Sunday, August 27, 2006

Margarine is making me depressed

A recent study, published in the Journal of Lipid Research, found that a lack of omega-6 fatty acids -- theorized to contribute to depression -- might be caused in part by a surfeit of omega-3 fatty acids, found in meat, eggs, poultry, cereals, breads, baked goods, vegetable oils, and my favorite, margarine. Apparently consuming too many omega-3's can block your omega-6's.

When I used to take Seroquel, a medication used to treat bipolar disorder and schizophrenia, I had to stop drinking grapefruit juice because the juice interferes with breakdown of the drug, effectively potentiating the medication's effects. Patients taking a class of antidepressants called MAOIs can't consume red wine, aged cheese and a host of other foods.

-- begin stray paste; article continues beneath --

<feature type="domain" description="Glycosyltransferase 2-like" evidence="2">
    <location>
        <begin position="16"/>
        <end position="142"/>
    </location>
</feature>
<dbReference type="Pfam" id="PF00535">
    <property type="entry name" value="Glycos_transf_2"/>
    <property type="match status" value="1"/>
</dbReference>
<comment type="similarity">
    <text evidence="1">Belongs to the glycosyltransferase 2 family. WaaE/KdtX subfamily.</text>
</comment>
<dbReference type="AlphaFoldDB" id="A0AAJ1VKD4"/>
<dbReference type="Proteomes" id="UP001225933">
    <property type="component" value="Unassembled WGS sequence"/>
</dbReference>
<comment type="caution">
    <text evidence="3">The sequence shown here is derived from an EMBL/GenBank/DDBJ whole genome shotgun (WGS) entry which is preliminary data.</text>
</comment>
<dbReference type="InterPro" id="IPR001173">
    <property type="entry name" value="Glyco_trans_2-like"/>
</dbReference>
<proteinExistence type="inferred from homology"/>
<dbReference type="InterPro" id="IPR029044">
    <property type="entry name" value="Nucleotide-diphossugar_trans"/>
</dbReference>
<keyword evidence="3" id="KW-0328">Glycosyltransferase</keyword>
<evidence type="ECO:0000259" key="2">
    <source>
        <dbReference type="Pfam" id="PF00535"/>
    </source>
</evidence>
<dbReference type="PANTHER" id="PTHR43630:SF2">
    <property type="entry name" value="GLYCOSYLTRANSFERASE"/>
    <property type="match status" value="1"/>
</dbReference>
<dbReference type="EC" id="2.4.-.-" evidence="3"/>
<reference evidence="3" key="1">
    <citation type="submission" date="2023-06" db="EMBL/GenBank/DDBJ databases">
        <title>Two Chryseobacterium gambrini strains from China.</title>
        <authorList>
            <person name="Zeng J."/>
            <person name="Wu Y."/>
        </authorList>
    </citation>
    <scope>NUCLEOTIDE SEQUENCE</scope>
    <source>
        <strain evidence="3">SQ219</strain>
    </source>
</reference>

So I'm used to the idea that having a disorder might limit what I can eat or drink. But margarine, if not exactly wholesome, always seemed so harmless. I know it sometimes has trans fats, which increase bad cholesterol and decrease good cholesterol. But I never thought that margarine could be hazardous to my mental health.

I love to slather Shedd's Spread on a big pile of vegetables -- brussels sprouts, peas, broccoli -- and call it dinner. Now I'm wondering if I have to limit my margarine intake in order to defeat my depression.
Copyright (c) 2006 "Ayelet Survivor"

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